Among Chinese patients who do come forward to seek help, they are more likely to express psychological problems through somatic descriptions, Wu observes. “They usually don’t tell you that they feel depressed, like people do in the West. They say, ‘There is a tightness in my chest. I can’t breathe.’” She also notes from her experience that Chinese patients are less willing to tell their life stories to a stranger, but are more likely to expect psychological intervention to lead to tangible improvements to their symptoms.

The Seventh People's Hospital of Hangzhou, a hospital specialized in psychiatry where Shi works, was renamed “Center for Sleep Disorders” in 2011. In Shi’s view, this made it easier for Chinese patients, including those who’ve experienced trauma, to seek help. He claims that the number of visitors to the hospital increased after the name-change: “[People were willing to] come in just for sleep problems. But they end up discovering deeper issues, and opportunities for treatment.”

The general public’s lack of understanding of PTSD and psychological treatment also results in social stigma for sufferers. After the MU5735 crash, some relatives of victims who appeared in media interviews or posted memorials to their deceased loved ones on social media with bullying from netizens who felt their reactions were attention-seeking and “not sad enough.”

Wu wishes to see in China not just more public awareness of trauma, but “trauma-informed systems” where all parties involved, from service providers to law enforcement to policy makers, recognize and know how to respond to individuals in traumatic stress.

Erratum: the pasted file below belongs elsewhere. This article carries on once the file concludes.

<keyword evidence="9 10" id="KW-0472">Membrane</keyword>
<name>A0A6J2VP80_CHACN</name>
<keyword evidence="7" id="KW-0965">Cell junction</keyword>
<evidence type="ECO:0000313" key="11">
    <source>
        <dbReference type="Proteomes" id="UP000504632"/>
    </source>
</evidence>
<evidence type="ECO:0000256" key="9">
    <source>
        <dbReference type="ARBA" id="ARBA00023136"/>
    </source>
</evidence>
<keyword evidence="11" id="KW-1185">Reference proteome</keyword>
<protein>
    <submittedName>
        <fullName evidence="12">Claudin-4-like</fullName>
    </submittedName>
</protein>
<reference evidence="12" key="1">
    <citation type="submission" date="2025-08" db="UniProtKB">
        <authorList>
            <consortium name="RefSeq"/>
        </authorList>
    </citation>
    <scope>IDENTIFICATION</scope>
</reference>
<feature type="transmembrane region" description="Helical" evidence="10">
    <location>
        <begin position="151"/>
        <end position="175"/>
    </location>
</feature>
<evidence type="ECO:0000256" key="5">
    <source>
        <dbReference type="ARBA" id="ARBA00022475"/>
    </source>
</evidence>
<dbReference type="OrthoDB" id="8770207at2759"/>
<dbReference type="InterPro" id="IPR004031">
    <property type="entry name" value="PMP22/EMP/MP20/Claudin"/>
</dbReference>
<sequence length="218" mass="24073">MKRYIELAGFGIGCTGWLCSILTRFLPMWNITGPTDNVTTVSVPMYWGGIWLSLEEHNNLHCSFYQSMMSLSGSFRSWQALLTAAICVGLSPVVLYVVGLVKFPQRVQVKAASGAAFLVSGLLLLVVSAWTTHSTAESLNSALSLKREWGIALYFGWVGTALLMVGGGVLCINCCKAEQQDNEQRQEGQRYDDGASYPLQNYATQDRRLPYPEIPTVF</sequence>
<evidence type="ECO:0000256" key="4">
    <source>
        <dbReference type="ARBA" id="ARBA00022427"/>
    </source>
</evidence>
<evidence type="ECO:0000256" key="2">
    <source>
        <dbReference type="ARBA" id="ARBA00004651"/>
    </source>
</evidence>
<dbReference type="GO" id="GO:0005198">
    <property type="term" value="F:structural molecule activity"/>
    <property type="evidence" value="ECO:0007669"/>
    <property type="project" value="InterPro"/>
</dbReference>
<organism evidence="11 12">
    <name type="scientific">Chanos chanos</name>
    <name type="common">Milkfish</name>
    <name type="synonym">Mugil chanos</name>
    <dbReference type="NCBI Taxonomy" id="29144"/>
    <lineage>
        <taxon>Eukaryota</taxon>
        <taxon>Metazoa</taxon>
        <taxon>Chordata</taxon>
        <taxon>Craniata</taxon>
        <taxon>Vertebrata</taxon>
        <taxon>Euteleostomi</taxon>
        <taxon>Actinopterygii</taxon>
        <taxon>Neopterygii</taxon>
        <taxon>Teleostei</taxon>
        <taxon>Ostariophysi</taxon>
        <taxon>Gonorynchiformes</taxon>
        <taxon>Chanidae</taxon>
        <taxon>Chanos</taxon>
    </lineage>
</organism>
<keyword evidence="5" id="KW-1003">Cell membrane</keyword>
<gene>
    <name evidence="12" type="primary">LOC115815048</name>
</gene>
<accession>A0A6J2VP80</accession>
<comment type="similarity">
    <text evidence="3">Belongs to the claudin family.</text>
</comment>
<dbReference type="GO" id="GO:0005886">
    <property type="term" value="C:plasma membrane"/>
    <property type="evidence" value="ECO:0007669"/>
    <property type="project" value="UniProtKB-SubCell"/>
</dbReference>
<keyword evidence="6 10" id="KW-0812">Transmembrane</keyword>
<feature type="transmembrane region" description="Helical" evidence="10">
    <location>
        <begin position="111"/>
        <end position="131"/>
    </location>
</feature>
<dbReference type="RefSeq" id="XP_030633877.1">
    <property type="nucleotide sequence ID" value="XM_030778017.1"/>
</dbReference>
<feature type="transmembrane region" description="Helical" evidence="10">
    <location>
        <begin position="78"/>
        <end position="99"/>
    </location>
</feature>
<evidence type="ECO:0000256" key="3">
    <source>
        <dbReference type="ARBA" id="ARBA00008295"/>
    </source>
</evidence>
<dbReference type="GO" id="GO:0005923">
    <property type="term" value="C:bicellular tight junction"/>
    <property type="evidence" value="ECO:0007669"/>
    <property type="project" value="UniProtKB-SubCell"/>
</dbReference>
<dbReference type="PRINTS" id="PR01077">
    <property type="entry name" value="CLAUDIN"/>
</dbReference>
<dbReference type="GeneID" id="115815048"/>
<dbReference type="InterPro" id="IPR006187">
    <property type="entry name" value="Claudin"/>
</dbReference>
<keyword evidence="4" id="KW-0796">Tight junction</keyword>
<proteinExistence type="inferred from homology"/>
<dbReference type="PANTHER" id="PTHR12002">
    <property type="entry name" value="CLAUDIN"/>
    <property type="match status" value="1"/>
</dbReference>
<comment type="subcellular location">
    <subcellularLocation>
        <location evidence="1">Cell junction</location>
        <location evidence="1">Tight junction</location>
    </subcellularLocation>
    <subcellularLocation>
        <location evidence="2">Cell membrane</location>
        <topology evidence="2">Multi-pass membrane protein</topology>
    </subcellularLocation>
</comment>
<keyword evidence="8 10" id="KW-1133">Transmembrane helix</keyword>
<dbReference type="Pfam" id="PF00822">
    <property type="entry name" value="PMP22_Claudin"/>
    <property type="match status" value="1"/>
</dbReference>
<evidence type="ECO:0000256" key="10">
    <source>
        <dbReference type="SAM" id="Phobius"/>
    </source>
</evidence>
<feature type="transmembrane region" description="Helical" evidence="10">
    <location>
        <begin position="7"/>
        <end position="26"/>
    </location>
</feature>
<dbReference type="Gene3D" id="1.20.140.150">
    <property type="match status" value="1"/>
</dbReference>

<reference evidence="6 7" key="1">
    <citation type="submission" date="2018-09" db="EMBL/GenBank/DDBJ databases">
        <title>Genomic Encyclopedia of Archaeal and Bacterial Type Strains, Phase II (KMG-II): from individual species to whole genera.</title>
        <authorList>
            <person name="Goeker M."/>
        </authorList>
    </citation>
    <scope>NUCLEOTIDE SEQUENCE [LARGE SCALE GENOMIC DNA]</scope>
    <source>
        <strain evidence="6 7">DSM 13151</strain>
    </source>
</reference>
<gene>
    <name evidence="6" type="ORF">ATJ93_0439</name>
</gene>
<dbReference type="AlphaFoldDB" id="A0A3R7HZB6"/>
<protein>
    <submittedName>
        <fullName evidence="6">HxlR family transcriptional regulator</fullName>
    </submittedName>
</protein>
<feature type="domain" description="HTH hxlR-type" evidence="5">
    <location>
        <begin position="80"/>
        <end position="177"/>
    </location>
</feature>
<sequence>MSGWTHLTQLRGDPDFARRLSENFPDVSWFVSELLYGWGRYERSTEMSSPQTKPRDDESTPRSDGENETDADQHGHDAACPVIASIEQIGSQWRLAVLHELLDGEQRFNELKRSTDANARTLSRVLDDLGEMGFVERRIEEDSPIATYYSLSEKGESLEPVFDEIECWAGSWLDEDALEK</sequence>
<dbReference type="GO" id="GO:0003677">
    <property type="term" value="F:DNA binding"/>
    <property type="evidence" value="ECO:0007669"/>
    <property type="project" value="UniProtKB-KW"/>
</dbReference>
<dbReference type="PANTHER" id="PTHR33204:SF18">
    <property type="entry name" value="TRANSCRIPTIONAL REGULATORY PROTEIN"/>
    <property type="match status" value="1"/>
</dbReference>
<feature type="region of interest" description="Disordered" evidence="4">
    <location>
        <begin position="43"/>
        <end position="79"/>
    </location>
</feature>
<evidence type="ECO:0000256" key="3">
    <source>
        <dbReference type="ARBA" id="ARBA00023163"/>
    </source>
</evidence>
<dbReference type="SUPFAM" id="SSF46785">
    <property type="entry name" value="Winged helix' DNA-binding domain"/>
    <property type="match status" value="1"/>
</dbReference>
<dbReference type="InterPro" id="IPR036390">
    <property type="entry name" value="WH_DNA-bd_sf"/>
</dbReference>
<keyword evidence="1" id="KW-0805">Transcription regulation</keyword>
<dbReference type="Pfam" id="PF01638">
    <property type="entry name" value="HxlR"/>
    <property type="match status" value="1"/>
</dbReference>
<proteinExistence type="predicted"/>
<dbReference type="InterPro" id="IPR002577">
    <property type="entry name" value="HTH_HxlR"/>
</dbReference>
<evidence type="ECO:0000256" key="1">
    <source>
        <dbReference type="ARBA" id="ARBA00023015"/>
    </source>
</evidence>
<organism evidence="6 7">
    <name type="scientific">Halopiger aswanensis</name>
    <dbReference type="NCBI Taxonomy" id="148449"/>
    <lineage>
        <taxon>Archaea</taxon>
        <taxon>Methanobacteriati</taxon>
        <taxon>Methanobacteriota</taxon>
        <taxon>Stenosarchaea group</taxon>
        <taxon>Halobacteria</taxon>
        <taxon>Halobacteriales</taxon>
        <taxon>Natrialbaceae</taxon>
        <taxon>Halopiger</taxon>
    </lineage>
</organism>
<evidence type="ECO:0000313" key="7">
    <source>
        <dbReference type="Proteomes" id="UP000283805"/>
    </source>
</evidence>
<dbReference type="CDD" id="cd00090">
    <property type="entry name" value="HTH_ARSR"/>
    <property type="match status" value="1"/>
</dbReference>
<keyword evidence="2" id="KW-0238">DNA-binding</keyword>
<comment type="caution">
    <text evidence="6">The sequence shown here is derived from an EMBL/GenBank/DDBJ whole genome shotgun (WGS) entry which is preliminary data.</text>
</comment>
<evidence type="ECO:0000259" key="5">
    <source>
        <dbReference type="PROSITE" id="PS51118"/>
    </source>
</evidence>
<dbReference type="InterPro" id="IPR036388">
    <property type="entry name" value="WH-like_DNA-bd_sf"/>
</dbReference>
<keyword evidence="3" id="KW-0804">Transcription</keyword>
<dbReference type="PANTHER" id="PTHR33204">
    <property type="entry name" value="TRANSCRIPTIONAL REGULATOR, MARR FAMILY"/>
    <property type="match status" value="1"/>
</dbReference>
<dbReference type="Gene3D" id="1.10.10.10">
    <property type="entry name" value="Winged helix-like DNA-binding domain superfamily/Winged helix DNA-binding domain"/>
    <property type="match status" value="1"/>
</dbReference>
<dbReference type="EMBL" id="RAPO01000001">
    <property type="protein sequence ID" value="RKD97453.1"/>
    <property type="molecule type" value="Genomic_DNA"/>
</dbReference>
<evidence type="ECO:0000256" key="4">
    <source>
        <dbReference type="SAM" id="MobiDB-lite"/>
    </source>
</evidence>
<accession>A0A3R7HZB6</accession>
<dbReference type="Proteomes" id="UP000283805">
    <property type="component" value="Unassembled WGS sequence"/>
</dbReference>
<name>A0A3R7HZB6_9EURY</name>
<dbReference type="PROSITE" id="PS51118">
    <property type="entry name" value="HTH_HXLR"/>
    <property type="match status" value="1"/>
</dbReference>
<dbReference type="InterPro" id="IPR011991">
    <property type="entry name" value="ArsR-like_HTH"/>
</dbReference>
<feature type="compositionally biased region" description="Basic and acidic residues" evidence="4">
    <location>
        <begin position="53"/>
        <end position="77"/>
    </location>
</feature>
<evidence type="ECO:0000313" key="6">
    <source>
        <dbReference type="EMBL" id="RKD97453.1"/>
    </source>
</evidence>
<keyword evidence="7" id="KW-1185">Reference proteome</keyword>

In the aftermath of the MU5735 crash, Erica has decided to write down her own experiences as a way of coping, “and if possible, provide something for others to learn from,” she tells TWOC.

But she still feels reluctant to seek help herself. “There are some things you can seek external help for, and they help to an extent, but more of the fight should come from yourself,” she believes.


author Siyi Chu (褚司怡)

Siyi is the former Culture Editor at The World of Chinese. She writes about arts, culture, and society, and is ever-curious about the minds, hearts, and souls inside all of these spheres. She is now a freelance writer with additional work experience in independent filmmaking and the field of education.